The fourth element of the Kneipp test is whether "the state actors used their authority to create an opportunity that otherwise would not have existed for the third party's crime to occur." Kneipp, 95 F.3d at 1208 (quoting Mark, 51 F.3d at 1141). Plaintiffs allege that defendants created an opportunity for harm by transporting Raymond away from 30th and Norris Streets, suggesting that this act fatally denied Raymond access to the ambulance that eventually arrived. As stated earlier, however, the record shows that the ambulance arrived after Raymond had already reached the hospital. Plaintiffs have not suggested why an ambulance crew might have done a better job of saving Raymond's life than the staff of MCP Hospital. Without any such evidence the plaintiffs cannot raise a material issue as to whether the defendants caused Raymond's death. When the police arrived, Raymond was lying unresponsive on the ground, with blood flowing from his mouth. He had been shot at five times. Pl.'s Ex. C, at 2. Plaintiffs have not presented any evidence of how the police created an opportunity for harm separate and apart from the deplorable acts of Raymond's assailant. They therefore cannot satisfy the fourth prong of the Kneipp test.


Plaintiffs have failed to present evidence of a state-created danger. Therefore, under DeShaney and its progeny, which deny plaintiffs a generalized right to life-saving aid, no violation of Raymond's constitutional rights could, as a matter of law, have occurred.

[*412] B. Defendants' Claims of Qualified Immunity


Defendants assert that plaintiffs' claims against the individual officers are barred by the doctrine of qualified immunity. The Supreme Court recently held that "in a suit against an officer for an alleged violation of a constitutional right, the requisites of a qualified immunity defense must be considered in a proper sequence." Saucier v. Katz, 533 U.S. 194, 200, 150 L. Ed. 2d 272, 121 S. Ct. 2151 (2001). Interpreting this decision, the Third Circuit has held that:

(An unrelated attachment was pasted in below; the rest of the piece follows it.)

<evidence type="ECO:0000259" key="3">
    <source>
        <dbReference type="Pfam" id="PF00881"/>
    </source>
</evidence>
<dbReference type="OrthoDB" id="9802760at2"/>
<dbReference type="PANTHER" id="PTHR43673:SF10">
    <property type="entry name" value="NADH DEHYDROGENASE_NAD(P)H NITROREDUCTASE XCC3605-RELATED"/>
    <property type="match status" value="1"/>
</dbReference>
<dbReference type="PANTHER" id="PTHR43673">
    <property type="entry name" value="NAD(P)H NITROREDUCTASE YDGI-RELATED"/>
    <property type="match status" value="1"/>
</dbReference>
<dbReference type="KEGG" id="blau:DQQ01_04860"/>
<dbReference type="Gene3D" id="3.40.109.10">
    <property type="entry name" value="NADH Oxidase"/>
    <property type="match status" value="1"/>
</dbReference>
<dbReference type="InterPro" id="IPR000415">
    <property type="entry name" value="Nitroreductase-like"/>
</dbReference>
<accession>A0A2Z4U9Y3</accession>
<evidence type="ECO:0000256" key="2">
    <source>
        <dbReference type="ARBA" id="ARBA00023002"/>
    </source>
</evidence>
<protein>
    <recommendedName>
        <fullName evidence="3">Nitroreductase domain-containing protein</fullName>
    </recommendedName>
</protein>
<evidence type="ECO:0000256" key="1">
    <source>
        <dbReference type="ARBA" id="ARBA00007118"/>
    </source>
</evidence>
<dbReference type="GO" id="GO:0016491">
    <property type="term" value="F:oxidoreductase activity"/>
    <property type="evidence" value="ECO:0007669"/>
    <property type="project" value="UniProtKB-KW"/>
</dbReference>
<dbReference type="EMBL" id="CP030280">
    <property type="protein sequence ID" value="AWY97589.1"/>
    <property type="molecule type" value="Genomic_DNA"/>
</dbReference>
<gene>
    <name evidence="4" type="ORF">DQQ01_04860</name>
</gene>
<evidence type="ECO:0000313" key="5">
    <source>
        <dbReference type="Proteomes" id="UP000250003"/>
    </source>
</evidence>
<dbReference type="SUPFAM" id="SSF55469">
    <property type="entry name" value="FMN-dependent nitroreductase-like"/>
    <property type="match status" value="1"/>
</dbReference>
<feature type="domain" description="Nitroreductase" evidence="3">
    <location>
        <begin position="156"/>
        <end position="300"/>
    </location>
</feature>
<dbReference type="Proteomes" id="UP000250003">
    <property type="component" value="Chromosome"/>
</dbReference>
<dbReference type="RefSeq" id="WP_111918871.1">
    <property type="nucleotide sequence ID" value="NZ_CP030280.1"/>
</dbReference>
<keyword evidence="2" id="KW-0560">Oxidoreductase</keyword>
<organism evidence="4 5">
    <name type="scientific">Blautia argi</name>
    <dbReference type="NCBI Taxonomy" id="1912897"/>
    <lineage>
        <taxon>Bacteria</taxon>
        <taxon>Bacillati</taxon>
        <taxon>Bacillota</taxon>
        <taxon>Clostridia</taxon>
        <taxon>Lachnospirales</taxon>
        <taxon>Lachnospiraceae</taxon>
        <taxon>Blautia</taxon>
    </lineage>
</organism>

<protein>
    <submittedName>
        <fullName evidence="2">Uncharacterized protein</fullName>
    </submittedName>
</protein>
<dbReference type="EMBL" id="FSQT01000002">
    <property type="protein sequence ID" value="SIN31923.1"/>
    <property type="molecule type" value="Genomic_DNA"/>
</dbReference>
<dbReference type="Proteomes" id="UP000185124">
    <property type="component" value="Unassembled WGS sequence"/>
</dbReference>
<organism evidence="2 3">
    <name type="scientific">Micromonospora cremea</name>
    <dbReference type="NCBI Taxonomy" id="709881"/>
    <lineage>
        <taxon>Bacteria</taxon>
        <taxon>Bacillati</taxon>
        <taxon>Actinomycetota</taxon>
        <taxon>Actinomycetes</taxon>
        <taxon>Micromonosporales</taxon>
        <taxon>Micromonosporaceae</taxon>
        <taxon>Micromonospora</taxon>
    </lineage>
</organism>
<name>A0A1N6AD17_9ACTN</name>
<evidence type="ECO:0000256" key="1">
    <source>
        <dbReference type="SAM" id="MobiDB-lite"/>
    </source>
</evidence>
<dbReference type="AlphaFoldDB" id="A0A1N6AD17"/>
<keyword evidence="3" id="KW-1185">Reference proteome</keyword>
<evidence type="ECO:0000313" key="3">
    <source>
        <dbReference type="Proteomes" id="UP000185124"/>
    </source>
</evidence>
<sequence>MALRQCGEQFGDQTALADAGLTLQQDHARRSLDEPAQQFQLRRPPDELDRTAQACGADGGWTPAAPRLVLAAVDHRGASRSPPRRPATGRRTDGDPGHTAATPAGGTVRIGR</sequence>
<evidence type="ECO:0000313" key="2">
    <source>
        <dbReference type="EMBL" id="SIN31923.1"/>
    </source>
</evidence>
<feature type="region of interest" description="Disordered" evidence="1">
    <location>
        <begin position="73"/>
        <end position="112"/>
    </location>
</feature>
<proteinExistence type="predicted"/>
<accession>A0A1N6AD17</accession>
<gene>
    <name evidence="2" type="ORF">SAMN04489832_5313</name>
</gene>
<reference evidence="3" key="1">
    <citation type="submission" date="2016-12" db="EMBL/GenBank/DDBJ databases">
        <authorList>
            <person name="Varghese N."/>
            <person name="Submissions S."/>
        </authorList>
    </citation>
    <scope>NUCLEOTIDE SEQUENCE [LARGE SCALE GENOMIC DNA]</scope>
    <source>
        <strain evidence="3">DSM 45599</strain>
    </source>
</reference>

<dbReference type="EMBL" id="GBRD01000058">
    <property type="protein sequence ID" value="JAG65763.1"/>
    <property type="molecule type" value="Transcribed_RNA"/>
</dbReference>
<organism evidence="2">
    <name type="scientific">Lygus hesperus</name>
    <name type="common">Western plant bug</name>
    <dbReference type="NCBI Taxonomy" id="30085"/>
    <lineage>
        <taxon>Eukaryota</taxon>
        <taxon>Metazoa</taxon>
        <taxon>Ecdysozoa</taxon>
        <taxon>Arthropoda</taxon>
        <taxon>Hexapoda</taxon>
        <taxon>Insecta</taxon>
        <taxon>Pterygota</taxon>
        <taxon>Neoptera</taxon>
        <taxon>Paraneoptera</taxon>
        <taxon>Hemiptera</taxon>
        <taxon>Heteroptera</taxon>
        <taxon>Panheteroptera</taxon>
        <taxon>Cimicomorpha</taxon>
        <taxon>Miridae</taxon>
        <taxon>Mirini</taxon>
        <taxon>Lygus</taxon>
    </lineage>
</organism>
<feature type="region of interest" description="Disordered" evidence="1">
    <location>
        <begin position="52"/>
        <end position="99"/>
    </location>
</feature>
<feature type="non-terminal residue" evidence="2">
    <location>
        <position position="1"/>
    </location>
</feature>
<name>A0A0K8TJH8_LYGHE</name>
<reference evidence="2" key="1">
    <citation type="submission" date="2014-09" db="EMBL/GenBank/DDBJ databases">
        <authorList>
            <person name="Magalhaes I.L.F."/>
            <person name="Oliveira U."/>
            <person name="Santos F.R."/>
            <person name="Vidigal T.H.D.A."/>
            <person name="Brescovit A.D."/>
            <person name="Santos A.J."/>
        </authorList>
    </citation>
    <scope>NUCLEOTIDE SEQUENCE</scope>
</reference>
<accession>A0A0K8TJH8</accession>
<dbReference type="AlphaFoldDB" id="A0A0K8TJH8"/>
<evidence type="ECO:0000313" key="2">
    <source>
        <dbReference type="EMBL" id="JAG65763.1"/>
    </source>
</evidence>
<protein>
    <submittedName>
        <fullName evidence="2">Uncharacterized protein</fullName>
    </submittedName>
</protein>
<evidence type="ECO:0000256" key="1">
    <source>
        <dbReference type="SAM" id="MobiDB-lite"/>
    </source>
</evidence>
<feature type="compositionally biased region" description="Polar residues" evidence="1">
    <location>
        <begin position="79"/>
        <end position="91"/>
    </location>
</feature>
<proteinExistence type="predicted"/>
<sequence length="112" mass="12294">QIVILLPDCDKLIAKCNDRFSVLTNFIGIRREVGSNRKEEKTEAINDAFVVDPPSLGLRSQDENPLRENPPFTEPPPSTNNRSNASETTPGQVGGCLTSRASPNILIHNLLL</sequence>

"After Saucier it is clear that claims of qualified immunity are to be evaluated using a two-step process. First, the court must determine whether the facts, taken in the light most favorable to the plaintiff, show a constitutional violation. If the plaintiff fails to make out a constitutional violation, the qualified immunity inquiry is at an end; the officer is entitled to immunity."


Bennett v. Murphy, 274 F.3d 133, 136 (3d Cir. 2002). As stated above, I find that plaintiffs failed to produce evidence of a constitutional violation under either Kneipp or DeShaney. Bennet therefore dictates that the officers are entitled to immunity. See id.

C. Plaintiffs' Claim against the City of Philadelphia


Plaintiffs second claim is against the City. They allege that: (i) a City policy or custom deprived Raymond of his constitutional rights, and (ii) the City is liable for its failure to train its police officers adequately.


Monell v. Dep't of Soc. Servs. of the City of New York, 436 U.S. 658, 56 L. Ed. 2d 611, 98 S. Ct. 2018 (1978), established that a local government can be found liable for an injurious municipal policy or custom. In Monell the Supreme Court held that:

[A] local government may not be sued under 1983 for an injury inflicted solely by its employees or agents. Instead, it is when execution of a government's policy or custom, whether made by its lawmakers or by those whose edicts or acts may fairly be said to represent official policy, inflicts the injury that the government as an entity is responsible under 1983.

Id. at 694. Thus, local government bodies may be held liable if a state actor acts unconstitutionally pursuant to a government policy or custom. n2 See Bd. of the County Comm'rs of Bryan County, Oklahoma v. Brown, 520 U.S. 397, 404, 137 L. Ed. 2d 626, 117 S. Ct. 1382 (1997). Plaintiffs do not, however, have to demonstrate unconstitutional actions by Lt. Herring or Officers Schneider and Hood to make our their claim under 1983. The Third Circuit has held that plaintiffs can establish liability based solely on a municipal policy or custom if the plaintiffs have both connected the policy to a constitutional injury and "adduced evidence of scienter on the part of a municipal actor [with] final policymaking authority in the areas in question." Simmons v. City of Philadelphia, 947 F.2d 1042, 1062 (3d Cir. 1991).